Reminder: this blog has moved! You will now find me at
Reminder: this blog has moved! You will now find me at
Folks, I am discontinuing my blog until the end of next week to make some changes. The experience has been great thus far but it would seem that a blog with topics as diverse as mine have been I keep catching the interest of different reader groups each time, which makes it hard to sustain a dialog, and impossible to follow a coherent topic.
So I'll drop some of the old topics in favor of more society / marketing related ones, and I want to do something about the somewhat bland layout at the same time. See you in a week then, if you have any suggestions for improving my blog site please e-mail me at [email protected] .
At first glance, Seth Godin’s new book “Linchpin” is one for the self-improvement section rather than the marketing shelf. But then, marketing is all about interaction, communication and relationships. Each of Seth’s books is about the essence of marketing AND people at the same time, two things that are inseparable. This one just zooms in a lot more on you, the reader.
Written in bite size chapters like all of his more recent books it is easy to read, although the weight of Seth’s words suggests that you spend more time on each chapter than with the previous ones. This particular style of writing is common to quite a few authors these days, Americans in particular, and I am not a big fan of it, especially as the key phrases of the book are being repeated quite often, mantra style.
Just ignore it and you will discover a work of art that is an impressive humanitarian statement as well, a book containing much of Seth’s personal life experience, a book that comes across as very authentic and honest. I have the privilege of knowing Seth and experienced first hand that the generosity he describes as a key factor of life in “Linchpin” is part of his own nature as well. Seth is not only giving examples of his (and other people’s) success stories, he openly talks about his defeats, too. Examples of “art” are ranging from Richard Branson to a man few people know who is serving coffee at a restaurant, both of which are equally relevant.
You should further ignore scientific inaccuracies concerning the reptilian (“lizard”) brain which Seth urges us to switch off as it fights our efforts to move forward and leave the comfort zones of our lives. I am not a scientist either but this part of our brain is there for a reason; it warns us of danger and triggers basic decisions such as “run” or “fight” subconsciously. I don’t think we can afford to live without these instincts and would prefer a concept in which we acknowledge and respect our reptilian brain and seek balance with it, knowing when to listen and when to overrule it. This doesn’t take away from the book’s message, though: Seth is more generally speaking of the “Resistance” as the phenomenon in our heads we need to fight, and I can go with that perfectly well.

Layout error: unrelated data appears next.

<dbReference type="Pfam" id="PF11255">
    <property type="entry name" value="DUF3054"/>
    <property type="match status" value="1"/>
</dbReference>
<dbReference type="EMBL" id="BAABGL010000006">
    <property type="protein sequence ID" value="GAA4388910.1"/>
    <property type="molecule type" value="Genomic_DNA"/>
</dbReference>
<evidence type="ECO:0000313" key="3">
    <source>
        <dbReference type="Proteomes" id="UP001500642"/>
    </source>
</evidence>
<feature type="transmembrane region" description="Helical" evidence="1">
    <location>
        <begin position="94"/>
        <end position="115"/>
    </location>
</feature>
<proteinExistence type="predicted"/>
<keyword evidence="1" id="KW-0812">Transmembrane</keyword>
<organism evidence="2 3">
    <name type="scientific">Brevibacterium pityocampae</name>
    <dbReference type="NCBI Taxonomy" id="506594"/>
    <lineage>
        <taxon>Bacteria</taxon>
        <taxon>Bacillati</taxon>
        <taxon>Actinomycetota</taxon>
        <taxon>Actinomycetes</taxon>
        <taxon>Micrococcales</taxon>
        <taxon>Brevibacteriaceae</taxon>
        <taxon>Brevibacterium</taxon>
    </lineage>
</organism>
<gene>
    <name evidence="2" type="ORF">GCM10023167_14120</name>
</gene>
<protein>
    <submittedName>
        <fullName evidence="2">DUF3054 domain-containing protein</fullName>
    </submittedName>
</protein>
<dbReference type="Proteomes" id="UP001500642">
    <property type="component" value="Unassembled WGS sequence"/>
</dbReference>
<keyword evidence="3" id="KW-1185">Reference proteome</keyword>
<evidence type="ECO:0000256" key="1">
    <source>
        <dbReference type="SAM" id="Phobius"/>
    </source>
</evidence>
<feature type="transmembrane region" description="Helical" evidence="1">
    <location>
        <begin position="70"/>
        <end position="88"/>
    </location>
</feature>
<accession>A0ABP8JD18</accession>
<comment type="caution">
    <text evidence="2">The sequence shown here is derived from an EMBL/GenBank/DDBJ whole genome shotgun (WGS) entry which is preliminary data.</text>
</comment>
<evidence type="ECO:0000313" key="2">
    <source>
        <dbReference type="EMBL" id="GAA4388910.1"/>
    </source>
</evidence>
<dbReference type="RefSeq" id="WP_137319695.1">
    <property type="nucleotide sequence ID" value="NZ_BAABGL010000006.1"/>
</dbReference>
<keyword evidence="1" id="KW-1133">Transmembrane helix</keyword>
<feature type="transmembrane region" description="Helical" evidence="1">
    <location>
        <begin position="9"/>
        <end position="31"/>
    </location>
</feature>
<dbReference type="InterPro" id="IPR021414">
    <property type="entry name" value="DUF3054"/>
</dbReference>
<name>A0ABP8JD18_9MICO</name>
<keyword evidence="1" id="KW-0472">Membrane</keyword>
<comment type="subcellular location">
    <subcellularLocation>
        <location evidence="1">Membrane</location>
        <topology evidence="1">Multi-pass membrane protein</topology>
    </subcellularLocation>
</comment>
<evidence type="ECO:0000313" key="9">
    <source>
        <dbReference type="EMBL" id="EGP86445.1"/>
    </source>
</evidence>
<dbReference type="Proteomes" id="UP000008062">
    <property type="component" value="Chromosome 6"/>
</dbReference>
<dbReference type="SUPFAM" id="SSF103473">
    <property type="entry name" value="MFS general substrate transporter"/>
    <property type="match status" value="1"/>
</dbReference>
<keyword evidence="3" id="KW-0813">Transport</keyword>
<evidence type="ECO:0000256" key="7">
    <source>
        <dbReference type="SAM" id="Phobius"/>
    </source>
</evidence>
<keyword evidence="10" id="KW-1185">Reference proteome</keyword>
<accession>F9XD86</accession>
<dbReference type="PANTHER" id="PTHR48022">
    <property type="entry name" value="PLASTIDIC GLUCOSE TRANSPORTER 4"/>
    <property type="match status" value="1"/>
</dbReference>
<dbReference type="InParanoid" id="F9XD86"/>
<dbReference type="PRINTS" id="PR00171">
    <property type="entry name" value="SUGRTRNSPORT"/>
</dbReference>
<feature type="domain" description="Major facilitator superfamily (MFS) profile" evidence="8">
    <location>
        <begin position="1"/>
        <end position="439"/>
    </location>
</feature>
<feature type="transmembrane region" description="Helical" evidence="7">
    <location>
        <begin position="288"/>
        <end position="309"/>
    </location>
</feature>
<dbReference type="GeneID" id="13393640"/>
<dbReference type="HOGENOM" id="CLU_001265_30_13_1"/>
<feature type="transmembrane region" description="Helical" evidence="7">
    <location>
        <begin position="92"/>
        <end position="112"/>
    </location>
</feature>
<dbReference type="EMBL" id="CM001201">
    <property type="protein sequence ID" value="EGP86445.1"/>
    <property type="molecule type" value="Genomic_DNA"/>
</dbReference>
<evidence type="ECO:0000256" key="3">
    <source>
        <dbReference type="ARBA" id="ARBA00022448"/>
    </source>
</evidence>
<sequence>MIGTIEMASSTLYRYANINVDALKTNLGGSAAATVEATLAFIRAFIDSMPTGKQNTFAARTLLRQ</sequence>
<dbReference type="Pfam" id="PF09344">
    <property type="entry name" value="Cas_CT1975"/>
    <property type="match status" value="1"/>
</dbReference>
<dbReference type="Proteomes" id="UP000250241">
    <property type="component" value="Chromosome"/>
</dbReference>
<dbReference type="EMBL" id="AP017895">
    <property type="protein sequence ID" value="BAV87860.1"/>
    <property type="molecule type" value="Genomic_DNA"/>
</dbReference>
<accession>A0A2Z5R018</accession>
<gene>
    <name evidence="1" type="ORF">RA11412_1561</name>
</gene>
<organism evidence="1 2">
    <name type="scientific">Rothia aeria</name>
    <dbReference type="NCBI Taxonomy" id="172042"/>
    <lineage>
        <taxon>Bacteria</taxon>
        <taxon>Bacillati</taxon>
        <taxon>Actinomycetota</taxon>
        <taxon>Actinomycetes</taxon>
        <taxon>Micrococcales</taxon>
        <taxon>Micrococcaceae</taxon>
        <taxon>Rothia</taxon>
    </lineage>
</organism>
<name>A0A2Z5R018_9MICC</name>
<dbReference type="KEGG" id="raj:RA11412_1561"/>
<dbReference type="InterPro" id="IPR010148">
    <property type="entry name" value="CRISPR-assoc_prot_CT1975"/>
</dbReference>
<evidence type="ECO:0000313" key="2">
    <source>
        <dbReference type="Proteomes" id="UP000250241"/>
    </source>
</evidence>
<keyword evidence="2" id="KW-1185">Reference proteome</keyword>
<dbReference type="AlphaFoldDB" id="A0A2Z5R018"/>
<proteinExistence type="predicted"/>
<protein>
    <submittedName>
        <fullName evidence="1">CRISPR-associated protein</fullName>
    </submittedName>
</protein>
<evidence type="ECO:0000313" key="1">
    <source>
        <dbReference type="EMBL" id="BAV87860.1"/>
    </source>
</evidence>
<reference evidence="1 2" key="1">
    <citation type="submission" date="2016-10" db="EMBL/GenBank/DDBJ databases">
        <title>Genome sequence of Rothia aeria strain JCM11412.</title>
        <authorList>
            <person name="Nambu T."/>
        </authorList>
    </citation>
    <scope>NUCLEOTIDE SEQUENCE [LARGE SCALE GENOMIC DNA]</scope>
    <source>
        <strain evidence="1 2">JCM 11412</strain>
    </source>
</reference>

The word “happiness” is not in the book per se but that’s what it is all about. Its vision of our future is an optimistic one, it does actually give you the tools to become a happy person but it also holds you accountable for creating the roadmap to your individual happiness by yourself – there is no other way, and I am sure he is right. The beauty also lies in the prospect of receiving kindness and gifts from other people including businesses and companies of all sizes who will benefit from having Linchpins like you as employees, or fade into mediocrity. Uninspired companies make average products, commodities, which customers buy at the lowest price, forcing companies to cut cost and become even more average. Rather than pushing a rock uphill, there is a fascinating way for each of us to start from the top of the mountain, like an avalanche gaining momentum with every step.
“Linchpin” will be available in everywhere on January 26, 2009.
As much as 2010 is likely to be a good year, it started with very sad news. Carol Tyler, former president of the IPMI, passed away on December 27, 2009 after a long battle against cancer.
There isn't anyone at the IPMI who didn't like Carol who maintained her charming personality and kept her smile even at times when she was very ill. When she was elected president of the IPMI she said in her acceptance address that, while she was happy to be president she was disappointed because she intended to become Queen of the IPMI instead.
I liked Carol a lot and my chairmanship of this year's annual conference will be overshadowed by her early death. To say we will miss her will not do her justice: she is leaving a void behind which will be very hard to fill.